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Supermassive Games Wants To Avoid Problematic Tropes In The Quarry

by Blake Hester on Mar 17, 2022 at 11:00 AM

In most '70s and '80s slashers, the rules are clear: if you have sex, you die. If you don't have sex, you live. Take the original Halloween, one of the more famous examples of the trope. Laurie Strode (Jamie Lee Curtis) is a slightly nerdy, romantically inept character. While her friends Annie and Lynda (played by Nancy Kyes and P.J. Soles, respectively) are with their boyfriends, Strode is stuck babysitting. Annie and Lynda are brutally murdered by killer Michael Myers – the former on her way to pick up her boyfriend, and the latter immediately post-sex. Strode, a virgin, fights back, ultimately being saved and avoiding death. 

Whether the filmmakers, Debra Hill and John Carpenter, had an intentionally sex-negative message in their film or not (according to them, they didn't), Halloween falls into a massive category of slasher films that play by similar rules. In fact, the trope is so common that professor and film scholar Carol J. Clover coined a term for it in her 1992 book Men, Women, and Chain Saws: Gender in the Modern Horror Film: the "final girl," or the innocent character who gets to survive by the end of the film.  

There has been a lot of writing about the evolving final girl trope since it was coined in 1992. But suffice it to say: in its earliest incarnations, such as the Halloween example above, it's primarily viewed these days as a harmful stereotype. The films are punishing characters – mostly teenage girls, though boys frequently get it just as bad – for engaging in the kind of activity audiences applaud the male characters of a John Hughes movie (Breakfast Club, writer for Pretty In Pink) for. In some cases, the girls might also be bullies – such as in 1983's Sleepaway Camp – as an added justification for their death, but the fact remains: have sex, then die. You are punished for your transgressions – no matter how normal they are. 

In 2022, this doesn't meet modern sensibilities. And that's not lost on the team at Supermassive Games, developer of the upcoming game The Quarry, which strands a group of teenagers at an empty summer camp. According to creative director Will Byers, the team is taking ample inspiration from movies like Friday the 13th (which has its final girl: Alice) and the aforementioned Sleepaway Camp (which actually eschews the final girl trope in its own unique way, kind of), and many other slashers. However, homaging these classic films doesn't mean pulling from their tropes without considering how modern audiences may receive them. Even though the setting may be familiar, the rules this time are different.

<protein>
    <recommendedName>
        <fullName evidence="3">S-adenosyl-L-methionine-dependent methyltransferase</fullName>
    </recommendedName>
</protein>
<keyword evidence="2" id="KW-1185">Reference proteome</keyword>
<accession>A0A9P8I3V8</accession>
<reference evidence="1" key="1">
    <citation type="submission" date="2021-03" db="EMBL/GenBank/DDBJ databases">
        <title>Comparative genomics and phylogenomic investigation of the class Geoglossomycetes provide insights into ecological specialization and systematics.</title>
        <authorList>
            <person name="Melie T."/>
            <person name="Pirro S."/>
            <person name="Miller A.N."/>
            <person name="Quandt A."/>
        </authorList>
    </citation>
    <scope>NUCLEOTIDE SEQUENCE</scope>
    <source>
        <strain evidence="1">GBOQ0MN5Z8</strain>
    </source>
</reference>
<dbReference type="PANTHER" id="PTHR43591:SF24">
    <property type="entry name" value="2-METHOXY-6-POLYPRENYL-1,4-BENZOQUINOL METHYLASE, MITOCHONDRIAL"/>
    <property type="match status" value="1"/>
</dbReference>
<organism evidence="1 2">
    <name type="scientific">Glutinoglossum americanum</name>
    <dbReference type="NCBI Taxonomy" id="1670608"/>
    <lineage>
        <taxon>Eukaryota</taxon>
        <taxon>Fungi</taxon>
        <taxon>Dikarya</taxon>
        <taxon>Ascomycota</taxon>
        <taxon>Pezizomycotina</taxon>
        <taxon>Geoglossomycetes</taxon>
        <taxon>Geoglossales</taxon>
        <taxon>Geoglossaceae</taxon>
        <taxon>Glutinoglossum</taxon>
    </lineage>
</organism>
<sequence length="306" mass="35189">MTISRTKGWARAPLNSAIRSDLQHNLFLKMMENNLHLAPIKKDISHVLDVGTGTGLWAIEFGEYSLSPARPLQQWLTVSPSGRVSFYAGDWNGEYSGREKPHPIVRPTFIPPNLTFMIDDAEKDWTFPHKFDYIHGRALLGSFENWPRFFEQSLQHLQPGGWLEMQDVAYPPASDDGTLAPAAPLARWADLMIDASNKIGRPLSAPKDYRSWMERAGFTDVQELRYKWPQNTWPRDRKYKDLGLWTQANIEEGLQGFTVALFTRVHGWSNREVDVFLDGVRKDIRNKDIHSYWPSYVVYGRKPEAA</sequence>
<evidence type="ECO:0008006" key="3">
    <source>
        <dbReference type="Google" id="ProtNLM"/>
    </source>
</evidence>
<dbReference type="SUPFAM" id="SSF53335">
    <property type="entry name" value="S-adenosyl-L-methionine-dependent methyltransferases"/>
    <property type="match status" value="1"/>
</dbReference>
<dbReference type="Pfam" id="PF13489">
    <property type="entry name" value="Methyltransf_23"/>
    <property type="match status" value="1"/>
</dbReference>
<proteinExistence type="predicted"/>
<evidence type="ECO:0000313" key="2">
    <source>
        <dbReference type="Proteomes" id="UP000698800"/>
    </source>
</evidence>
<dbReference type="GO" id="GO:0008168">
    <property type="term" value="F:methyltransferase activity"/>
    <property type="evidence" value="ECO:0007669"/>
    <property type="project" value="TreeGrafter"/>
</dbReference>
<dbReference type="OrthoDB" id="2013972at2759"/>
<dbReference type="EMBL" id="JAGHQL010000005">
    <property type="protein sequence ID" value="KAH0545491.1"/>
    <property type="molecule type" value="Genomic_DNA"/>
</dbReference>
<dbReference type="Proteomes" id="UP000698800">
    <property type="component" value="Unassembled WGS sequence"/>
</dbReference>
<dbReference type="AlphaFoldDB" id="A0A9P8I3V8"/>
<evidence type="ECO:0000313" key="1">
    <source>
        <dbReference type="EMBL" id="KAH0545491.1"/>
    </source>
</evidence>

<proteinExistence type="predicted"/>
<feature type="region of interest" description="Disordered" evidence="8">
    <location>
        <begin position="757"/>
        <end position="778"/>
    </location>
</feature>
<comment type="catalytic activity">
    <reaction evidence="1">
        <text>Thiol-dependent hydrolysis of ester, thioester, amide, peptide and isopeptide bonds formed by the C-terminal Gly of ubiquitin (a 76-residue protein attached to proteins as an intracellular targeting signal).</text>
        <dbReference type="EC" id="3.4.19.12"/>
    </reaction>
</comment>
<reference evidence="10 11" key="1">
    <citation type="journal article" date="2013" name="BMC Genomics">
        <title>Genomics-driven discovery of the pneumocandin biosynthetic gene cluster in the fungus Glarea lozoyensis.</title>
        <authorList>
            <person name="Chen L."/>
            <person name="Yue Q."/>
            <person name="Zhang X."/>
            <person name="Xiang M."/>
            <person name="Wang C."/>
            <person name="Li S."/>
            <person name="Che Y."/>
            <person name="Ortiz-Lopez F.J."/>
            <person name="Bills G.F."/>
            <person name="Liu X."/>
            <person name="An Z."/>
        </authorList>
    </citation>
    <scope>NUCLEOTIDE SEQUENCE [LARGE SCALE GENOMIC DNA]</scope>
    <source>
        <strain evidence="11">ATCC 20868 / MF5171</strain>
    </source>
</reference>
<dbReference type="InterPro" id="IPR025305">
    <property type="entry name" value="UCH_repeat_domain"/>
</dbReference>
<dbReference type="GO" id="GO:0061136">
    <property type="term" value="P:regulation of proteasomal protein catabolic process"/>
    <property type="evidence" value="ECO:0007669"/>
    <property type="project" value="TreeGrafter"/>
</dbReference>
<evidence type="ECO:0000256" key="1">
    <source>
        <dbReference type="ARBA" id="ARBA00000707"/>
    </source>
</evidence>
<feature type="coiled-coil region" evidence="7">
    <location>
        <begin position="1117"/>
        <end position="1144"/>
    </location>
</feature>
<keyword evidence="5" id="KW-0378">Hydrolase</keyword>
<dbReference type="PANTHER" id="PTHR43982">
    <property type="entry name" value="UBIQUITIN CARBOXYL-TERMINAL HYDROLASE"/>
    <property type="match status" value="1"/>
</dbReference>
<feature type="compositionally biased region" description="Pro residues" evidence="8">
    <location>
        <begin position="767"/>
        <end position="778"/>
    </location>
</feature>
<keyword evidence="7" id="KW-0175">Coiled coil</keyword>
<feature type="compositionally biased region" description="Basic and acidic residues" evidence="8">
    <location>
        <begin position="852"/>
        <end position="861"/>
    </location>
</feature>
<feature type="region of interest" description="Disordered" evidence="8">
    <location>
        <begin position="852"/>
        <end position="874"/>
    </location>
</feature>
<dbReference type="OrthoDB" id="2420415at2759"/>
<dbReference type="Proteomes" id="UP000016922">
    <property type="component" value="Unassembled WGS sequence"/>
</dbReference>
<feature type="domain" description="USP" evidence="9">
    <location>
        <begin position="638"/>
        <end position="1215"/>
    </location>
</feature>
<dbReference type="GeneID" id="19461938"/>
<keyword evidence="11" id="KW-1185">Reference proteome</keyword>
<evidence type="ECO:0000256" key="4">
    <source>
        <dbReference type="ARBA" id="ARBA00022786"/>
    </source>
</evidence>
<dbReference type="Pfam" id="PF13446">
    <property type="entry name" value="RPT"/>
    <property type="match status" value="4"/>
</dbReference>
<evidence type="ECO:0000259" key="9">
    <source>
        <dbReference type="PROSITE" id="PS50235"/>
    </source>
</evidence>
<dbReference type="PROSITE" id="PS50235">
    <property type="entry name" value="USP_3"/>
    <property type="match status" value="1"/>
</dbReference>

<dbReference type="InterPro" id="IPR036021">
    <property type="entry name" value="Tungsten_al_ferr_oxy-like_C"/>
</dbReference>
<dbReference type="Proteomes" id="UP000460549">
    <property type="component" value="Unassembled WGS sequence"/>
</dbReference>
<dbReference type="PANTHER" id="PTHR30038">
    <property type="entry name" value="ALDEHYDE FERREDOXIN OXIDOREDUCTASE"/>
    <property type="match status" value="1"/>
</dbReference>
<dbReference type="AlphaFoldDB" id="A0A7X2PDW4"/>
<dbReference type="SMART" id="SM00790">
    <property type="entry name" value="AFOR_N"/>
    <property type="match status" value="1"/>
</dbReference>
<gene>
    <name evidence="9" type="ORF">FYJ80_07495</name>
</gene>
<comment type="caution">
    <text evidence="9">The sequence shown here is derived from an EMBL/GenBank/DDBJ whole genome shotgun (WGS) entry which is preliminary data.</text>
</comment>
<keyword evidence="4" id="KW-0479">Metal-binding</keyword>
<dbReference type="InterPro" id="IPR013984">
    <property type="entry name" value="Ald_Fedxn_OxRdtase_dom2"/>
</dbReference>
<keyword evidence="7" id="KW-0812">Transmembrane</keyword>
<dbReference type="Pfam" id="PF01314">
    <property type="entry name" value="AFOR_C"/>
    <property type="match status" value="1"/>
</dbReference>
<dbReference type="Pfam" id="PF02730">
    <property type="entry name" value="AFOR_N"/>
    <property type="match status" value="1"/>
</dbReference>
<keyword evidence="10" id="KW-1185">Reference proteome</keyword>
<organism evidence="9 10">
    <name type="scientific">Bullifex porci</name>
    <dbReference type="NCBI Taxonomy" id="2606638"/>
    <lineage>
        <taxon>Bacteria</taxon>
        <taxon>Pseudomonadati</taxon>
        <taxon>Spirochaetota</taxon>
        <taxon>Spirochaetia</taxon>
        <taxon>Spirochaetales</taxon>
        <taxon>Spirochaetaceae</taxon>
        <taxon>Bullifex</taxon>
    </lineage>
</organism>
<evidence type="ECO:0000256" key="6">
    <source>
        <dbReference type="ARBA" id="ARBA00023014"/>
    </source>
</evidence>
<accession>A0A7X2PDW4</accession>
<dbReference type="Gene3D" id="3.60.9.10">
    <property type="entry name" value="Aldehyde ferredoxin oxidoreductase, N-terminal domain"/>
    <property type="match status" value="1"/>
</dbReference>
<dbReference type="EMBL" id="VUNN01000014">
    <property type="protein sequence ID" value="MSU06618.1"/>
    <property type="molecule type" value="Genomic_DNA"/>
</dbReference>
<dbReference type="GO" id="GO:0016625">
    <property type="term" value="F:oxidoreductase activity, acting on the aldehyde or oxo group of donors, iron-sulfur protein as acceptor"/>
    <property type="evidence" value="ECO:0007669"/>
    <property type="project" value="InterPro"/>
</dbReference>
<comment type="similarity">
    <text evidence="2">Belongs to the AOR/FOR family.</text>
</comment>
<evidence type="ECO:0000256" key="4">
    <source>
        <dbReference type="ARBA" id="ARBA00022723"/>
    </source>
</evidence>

"We don't want to feel trapped, but we do want to be aware that people's sensibilities are different and to be sensitive to stuff," Byers tells us. "We don't have to be asses about this stuff, right? We can just go, 'Okay, that's a trope, let's use that trope.' Truth-or-dare. We can use that as a trope – it's a really good trope. But what you can't do, is you can't have people willy nilly just going off and engaging in some sort of physical contact with somebody just because they're playing truth-or-dare, without some sort of acknowledgment to consent and stuff like that. We are very, very aware of that stuff. It doesn't hamper us. It's just being grown-up, really, about this stuff now." 

Byers says The Quarry doesn't engage in "transgression punishment." While he admits there are nods to the past, the game doesn't have clearly defined rules like the movies above. "We were very clear about not putting our morality into anything," Byers says. "Any of the choices you get are your choices. We offer them to you without judgment or without any, 'If you choose this, you win; if you choose this, you die.' That's not the way it works. That's not in our interest to do that."

Whether or not The Quarry pulls any of this off remains to be seen. All we've actually seen of the game at the time of writing is a brief reveal trailer. Nevertheless, it's heartening to know the team is, at least according to Byers, considering how and when some classic tropes should evolve with the times. It's possible to still make a bloody, brutal horror story without falling back on tired cliches about sex. If The Quarry makes good on Byers’ word, then it has the potential to be a fun entry into the slasher canon. 

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The Quarry

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